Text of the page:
We are often asked, “What’s the difference between ‘Cause’ Marketing and ‘Worthy Cause’ Marketing?” The most obvious difference is the intention of the marketing. With Cause Marketing, the emphasis seems to be on creating an image that your company is sponsoring a particular non-profit. The intention is to show the general public that you are helping a cause that everyone agrees is beneficial. Many non-profits rely on these sponsorships to continue to do their good works. The “selling” of sponsorships is necessary to support especially large non-profits, and the big companies that pay for these sponsorships deserve our admiration.
But what about the start-ups and struggling entrepreneurs who can barely make ends meet? How can they, with limited funds, support their chosen non-profits, and at the same time create sales of their products? For smaller companies, their support is, after all, a marketing effort.
The answer we found is Worthy Cause Marketing. It’s not aimed directly at the general public as if to say, “Look, we’re doing our part, you can feel good about buying our products because we are the official sponsors of this or that non-profit.” It’s more about addressing the individual members of the non-profit, with the hope that your efforts on the non-profits’ behalf will give them a social reason to buy your products and services. Wouldn’t you prefer to support the companies that support your causes?
But if you are a start-up or a small struggling business, you are probably under-capitalized and can’t afford cash donations, let alone big sponsorship fees, or even an advertising budget. With your limited funds, how can you get noticed by the right audience who wants your product or services?
Our own company was grossly under-capitalized, just like most start-ups, and incidentally, like most of our clients and the entrepreneurial students we talk to today. We faced the same dilemma that they do. “How can we get the word out to the folks who are most likely to buy our product or services in the most efficient way?” You realize that you can’t buy a sponsorship, but you want to help and you need customers.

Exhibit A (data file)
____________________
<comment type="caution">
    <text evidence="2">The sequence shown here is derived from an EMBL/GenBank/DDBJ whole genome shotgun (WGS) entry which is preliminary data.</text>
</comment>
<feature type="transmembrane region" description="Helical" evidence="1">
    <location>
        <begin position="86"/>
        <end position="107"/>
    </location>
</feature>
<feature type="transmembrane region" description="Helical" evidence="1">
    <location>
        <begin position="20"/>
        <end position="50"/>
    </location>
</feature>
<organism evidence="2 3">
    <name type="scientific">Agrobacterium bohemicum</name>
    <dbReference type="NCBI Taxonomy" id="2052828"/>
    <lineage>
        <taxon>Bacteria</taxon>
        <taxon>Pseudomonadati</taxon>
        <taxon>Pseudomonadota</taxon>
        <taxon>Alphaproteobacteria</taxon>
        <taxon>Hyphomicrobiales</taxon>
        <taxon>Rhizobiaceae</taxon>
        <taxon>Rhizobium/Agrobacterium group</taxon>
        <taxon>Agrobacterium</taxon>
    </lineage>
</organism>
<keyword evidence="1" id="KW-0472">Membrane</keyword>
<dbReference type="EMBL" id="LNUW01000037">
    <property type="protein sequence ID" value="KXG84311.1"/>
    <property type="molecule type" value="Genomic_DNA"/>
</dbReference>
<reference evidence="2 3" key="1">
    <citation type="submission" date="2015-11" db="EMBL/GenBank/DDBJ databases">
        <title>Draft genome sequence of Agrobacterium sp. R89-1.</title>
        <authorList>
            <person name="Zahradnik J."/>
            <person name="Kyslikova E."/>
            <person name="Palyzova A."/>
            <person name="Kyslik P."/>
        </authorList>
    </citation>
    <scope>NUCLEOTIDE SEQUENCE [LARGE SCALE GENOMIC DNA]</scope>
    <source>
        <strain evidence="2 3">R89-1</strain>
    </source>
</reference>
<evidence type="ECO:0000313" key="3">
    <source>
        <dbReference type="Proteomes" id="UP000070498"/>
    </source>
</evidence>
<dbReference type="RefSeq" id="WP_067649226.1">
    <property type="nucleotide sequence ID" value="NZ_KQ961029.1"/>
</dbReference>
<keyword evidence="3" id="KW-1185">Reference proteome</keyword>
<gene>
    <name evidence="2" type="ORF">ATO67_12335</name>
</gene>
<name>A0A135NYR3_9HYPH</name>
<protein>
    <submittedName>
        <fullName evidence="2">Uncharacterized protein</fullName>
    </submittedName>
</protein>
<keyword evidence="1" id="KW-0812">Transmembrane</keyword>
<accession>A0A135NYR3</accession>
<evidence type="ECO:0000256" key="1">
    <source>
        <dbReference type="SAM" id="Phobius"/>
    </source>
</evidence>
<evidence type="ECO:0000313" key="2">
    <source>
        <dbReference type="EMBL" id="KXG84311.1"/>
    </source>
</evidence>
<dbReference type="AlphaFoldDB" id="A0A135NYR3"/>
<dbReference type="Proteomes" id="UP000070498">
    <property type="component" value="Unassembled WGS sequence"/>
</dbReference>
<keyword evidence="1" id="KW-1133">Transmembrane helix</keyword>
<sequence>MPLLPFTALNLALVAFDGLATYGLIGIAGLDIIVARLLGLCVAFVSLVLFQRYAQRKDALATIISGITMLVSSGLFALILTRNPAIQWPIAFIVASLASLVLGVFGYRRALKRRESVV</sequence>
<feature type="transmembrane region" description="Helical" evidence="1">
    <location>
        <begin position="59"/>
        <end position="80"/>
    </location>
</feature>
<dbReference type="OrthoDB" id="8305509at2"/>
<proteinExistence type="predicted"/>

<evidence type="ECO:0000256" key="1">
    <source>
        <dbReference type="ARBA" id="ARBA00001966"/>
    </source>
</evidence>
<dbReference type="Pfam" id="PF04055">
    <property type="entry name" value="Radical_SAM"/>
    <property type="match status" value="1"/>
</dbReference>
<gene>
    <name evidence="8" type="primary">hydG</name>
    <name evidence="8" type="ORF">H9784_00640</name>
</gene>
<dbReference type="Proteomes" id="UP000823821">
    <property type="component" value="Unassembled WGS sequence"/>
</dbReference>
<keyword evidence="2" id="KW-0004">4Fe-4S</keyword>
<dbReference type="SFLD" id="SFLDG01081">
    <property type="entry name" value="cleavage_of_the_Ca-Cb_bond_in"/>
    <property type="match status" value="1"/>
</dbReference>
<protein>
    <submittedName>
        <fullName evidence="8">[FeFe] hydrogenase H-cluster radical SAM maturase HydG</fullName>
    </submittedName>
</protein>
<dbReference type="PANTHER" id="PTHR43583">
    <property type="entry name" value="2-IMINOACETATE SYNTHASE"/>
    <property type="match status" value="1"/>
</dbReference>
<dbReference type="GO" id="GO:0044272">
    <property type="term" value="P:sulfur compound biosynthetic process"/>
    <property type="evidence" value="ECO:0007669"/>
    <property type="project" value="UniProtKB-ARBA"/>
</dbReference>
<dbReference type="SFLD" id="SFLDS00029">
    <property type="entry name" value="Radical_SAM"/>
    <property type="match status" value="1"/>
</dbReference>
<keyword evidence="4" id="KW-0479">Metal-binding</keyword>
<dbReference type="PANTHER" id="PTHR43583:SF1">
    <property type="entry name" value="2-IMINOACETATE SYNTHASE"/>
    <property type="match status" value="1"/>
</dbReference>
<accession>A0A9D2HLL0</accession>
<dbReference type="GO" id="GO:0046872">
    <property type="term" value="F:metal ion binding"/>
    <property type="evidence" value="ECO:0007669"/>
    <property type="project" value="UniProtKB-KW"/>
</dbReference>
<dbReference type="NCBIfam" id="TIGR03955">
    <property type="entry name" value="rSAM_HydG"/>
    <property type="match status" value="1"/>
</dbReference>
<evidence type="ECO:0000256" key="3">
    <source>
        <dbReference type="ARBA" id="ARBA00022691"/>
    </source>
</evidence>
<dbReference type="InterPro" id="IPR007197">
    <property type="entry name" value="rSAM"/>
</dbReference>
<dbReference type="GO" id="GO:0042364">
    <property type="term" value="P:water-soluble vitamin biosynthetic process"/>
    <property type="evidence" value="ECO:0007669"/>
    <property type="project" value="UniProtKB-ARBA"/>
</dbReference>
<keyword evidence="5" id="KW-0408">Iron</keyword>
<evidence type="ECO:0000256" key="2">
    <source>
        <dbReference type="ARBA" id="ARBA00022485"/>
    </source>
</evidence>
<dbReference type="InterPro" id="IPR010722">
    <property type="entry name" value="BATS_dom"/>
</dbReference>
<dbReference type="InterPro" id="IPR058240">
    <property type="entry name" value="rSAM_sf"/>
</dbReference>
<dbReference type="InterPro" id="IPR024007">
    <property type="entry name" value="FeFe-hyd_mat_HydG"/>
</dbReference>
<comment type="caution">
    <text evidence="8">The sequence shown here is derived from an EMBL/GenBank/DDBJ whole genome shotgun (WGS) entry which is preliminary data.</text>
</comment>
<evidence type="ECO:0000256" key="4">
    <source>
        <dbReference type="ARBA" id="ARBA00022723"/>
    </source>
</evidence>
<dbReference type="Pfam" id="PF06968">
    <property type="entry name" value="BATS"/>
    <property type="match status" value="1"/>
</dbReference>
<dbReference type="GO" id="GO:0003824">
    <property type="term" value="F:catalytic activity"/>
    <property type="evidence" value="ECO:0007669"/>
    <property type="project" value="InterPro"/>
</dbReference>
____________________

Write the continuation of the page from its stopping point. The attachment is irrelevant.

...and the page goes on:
Worthy Cause Marketing provided an answer. We could afford to donate products and services. We could afford to take the non-profits’ message to the street in the form of signage on our products in a venue they could not otherwise access: the stores. We could afford to send our employees in to help them set up and tear down for the fundraisers. We could afford to engage in their functions and events. We became more than just sponsors – we became partners in their causes.
We chose non-profits and community fundraisers that we, and our product, resonated with. They were worthy of us, our time, and our products. We gave their members a social reason to buy our products, and we were efficient because we helped the groups who were the most likely to purchase our products.
In the 20 years of growing Barefoot Wines, we never paid for commercial advertising. We relied solely on Worthy Cause Marketing, and became one of the fastest growing wine brands in the nation. It worked for us. It just might work for you!
Who We Are
Michael Houlihan and Bonnie Harvey co-authored the New York Times bestselling business book, The Barefoot Spirit: How Hardship, Hustle, and Heart Built America’s #1 Wine Brand. The book has been selected as recommended reading in the CEO Library for CEO Forum, the C-Suite Book Club, and numerous university classes on business and entrepreneurship. It chronicles their humble beginnings from the laundry room of a rented Sonoma County farmhouse to the board room of E&J Gallo, who ultimately acquired their brand and engaged them as brand consultants. Barefoot is now the world’s largest wine brand.
Beginning with virtually no money and no wine industry experience, they employed innovative ideas to overcome obstacles, create new markets and forge strategic alliances. They pioneered Worthy Cause Marketing and performance-based compensation. They built an internationally bestselling brand and received their industry’s “Hot Brand” award for several consecutive years.
They offer their Guiding Principles for Success (GPS) to help entrepreneurs become successful. Their book, The Entrepreneurial Culture: 23 Ways To Engage and Empower Your People, helps corporations maximize the value of their human resources.
Currently they travel the world leading workshops, trainings, & keynoting at business schools, corporations, conferences. They are regular media guests and contributors to international publications and professional journals. They are C-Suite Network Advisors & Contributing Editors. Visit their popular brand building site at www.consumerbrandbuilders.com.
To make inquiries for keynote speaking, trainings or consulting, please contact email@example.com.